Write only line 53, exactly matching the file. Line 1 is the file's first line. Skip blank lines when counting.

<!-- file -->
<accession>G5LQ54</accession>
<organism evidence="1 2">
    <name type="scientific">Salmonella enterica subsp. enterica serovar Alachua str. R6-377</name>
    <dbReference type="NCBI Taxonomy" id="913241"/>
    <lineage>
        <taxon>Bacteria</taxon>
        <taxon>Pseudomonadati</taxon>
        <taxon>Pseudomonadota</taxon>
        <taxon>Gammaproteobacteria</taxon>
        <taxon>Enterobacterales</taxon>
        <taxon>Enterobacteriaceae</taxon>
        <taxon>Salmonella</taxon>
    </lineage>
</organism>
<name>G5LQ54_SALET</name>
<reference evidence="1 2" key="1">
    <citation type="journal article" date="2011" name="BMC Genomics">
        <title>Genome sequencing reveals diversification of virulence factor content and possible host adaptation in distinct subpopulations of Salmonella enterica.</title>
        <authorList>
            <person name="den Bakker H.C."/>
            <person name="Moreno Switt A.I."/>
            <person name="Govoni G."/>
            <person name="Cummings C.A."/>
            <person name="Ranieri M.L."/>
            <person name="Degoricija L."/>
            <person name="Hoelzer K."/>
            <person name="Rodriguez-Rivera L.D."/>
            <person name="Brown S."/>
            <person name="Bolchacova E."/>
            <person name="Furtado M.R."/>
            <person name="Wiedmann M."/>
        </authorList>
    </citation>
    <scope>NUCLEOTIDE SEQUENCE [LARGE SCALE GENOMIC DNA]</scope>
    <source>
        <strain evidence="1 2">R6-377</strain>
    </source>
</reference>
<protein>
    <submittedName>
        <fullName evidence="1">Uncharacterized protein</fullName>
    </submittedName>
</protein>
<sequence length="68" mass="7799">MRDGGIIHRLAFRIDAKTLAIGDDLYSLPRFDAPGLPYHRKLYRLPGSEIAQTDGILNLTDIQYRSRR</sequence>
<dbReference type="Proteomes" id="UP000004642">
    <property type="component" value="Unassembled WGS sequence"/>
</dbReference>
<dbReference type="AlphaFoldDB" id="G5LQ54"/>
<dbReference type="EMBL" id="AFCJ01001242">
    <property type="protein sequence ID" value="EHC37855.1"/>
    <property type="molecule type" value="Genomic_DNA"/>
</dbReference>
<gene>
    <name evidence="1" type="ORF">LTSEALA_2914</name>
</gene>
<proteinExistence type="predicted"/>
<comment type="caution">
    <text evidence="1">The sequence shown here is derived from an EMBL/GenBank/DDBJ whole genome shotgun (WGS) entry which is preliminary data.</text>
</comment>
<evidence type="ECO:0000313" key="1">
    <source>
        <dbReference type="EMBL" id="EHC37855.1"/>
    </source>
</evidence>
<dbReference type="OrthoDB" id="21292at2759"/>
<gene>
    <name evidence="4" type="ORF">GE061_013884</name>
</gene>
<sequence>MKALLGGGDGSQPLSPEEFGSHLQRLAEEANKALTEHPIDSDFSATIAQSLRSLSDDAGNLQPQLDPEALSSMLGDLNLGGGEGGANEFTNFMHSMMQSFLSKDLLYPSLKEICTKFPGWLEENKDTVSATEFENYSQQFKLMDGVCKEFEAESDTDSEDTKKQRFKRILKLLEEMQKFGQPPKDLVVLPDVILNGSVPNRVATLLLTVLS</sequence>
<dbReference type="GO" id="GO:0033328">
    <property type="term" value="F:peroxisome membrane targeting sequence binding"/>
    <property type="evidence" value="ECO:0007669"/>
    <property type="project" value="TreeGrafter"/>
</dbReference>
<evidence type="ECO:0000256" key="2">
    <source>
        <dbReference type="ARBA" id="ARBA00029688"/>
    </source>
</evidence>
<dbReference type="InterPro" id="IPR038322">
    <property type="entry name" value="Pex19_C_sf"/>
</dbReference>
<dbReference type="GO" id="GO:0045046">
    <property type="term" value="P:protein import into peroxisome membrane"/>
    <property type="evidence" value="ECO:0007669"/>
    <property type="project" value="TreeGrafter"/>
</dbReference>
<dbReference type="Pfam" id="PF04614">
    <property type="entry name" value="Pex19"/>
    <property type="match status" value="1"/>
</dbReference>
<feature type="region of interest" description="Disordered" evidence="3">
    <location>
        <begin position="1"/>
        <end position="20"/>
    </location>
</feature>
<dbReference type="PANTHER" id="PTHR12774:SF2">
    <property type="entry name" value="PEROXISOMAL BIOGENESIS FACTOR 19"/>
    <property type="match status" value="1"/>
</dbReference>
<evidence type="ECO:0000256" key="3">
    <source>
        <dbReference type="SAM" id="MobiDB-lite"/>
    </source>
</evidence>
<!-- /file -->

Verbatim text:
<gene>